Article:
Despite a deadline from the lawsuit passing, the company owes El Salvador US$8 million. 

Over 280 organizations from around the world sent an open letter to Canadian-Australian mining giant OceanaGold on Tuesday, demanding that the company adhere to an earlier ruling by a World Bank body that ordered the company to pay the government of El Salvador US$8 million after a years-long legal battle.

 OceanaGold, formerly Pacific Rim, was given 120 days to either to pay the US$8 million fine or to submit a plea to have the fine overturned, a deadline which ran out last week.

In October, the International Center for Settlement of Investment Disputes, ICSID, which handles investor-state disputes, rejected a claim from the company that it had lost profits after the Salvadoran government refused to grant a concession for the El Dorado gold mine in San Isidro, Cabañas.

“OceanaGold has to accept the ICSID decision and immediately pay the US$8 million that it owes to El Salvador for legal expenses and expenses,” said Anna Backmann from the German group Christian Initiative Romero.

Other organizations that demanded that the company pay up included local industry, environmental and church groups in El Salvador and from around Latin America. The International Federation of Trade Unions, and groups from the U.S., Canada, Australia and the Philippines also threw their support behind El Salvador. This is the long-running legal battle against the company, which is still aiming to operate in the country despite the controversy.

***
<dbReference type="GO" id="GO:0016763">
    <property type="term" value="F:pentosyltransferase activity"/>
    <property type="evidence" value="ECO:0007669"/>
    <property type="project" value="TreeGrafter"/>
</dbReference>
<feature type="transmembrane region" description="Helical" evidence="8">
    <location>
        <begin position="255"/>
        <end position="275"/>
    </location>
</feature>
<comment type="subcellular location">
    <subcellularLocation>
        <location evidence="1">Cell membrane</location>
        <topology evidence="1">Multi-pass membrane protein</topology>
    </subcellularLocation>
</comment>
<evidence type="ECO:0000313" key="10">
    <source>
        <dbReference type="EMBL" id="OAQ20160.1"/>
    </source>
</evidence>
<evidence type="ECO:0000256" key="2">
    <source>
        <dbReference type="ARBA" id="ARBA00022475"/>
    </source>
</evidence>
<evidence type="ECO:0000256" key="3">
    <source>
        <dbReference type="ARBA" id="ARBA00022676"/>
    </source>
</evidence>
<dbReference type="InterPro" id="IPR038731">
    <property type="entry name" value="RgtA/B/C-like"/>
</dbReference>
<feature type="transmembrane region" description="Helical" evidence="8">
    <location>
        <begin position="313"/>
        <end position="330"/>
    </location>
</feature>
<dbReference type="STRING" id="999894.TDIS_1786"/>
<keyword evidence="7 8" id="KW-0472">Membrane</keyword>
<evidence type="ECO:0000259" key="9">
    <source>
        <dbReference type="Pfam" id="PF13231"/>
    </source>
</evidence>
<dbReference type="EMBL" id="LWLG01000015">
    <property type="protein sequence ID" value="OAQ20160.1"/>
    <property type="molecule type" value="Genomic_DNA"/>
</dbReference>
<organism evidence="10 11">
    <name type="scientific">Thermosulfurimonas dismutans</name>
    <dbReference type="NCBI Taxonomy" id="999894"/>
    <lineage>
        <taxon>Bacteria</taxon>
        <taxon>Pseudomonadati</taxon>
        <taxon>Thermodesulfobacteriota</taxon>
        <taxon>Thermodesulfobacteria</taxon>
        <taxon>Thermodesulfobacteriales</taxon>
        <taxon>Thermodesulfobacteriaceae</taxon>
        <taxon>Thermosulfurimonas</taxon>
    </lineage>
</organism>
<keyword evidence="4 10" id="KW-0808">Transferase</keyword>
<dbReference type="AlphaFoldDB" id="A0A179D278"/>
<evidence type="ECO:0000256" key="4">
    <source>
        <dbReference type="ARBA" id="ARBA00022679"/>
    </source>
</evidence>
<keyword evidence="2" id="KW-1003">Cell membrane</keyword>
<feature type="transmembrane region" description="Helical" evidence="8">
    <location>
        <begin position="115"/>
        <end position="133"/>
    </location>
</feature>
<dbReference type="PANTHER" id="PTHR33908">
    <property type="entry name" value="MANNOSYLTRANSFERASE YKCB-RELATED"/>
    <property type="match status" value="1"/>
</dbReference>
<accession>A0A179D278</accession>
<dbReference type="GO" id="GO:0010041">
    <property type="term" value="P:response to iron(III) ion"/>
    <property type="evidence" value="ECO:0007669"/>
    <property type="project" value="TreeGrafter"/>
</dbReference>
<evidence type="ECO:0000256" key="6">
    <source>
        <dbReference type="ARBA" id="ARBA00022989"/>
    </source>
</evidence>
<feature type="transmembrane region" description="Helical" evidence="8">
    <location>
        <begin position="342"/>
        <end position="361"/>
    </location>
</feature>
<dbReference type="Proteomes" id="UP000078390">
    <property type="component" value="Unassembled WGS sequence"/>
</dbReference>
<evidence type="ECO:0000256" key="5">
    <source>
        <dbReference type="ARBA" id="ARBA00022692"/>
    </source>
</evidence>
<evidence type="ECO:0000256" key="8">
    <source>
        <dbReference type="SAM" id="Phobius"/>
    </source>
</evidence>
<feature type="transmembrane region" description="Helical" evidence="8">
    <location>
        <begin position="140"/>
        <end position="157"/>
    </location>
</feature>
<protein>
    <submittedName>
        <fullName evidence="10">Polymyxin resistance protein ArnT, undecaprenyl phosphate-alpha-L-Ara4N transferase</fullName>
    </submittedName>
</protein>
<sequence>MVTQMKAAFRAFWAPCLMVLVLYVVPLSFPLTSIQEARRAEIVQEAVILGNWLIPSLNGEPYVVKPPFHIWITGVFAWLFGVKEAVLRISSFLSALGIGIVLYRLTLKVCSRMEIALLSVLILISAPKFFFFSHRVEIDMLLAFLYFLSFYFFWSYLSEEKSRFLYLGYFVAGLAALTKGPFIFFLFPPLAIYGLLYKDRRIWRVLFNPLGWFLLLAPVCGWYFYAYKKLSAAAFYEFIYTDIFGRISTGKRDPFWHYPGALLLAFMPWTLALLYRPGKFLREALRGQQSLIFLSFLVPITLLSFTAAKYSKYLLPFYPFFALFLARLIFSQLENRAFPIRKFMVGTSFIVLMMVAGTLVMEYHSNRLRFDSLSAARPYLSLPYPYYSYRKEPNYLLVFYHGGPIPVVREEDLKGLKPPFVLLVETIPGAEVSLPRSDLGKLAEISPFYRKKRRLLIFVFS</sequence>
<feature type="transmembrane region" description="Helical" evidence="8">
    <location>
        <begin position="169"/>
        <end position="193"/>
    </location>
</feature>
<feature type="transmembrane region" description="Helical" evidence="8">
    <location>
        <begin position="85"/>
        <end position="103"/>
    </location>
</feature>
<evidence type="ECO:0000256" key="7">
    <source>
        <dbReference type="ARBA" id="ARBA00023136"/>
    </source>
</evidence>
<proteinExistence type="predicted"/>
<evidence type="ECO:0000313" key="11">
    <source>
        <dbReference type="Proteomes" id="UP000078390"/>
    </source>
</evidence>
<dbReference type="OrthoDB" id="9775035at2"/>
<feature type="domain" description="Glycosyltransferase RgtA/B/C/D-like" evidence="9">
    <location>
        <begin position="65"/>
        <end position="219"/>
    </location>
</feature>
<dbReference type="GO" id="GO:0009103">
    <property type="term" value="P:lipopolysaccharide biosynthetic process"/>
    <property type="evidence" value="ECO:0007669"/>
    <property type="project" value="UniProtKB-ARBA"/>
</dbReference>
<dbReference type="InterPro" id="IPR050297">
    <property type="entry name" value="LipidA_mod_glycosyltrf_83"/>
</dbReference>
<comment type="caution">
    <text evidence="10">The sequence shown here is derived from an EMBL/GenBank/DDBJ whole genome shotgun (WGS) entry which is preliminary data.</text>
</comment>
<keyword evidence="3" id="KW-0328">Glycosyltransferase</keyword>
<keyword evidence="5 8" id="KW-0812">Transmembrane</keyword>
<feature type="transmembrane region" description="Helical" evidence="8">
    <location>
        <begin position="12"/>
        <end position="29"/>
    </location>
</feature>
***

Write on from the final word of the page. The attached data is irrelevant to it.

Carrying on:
In 2007, El Salvador denied a permit to OceanaGold due to concerns the mine would not adhere to national standards regulating the industry after the company failed to submit a feasibility study and Environmental Impact Assessment. The government was particularly concerned about water pollution and scarcity in the country, which has been described as the most water-stressed nation in Central America.

The company then took El Salvador to the ICSID in 2009 over what it argued was an infringement on its future profits and attempted to increase the lawsuit against the country to US$301 million — equivalent to three years of El Salvador’s public spending on health, education and public security combined. In total, the tiny Central America country has paid more than US$13 million in legal costs and fees.

The ICSID ruling against the company came as a surprise because the tribunal has previously been criticized as a “kangaroo court” favoring the interests of corporations over states and Indigenous communities and environmental groups.


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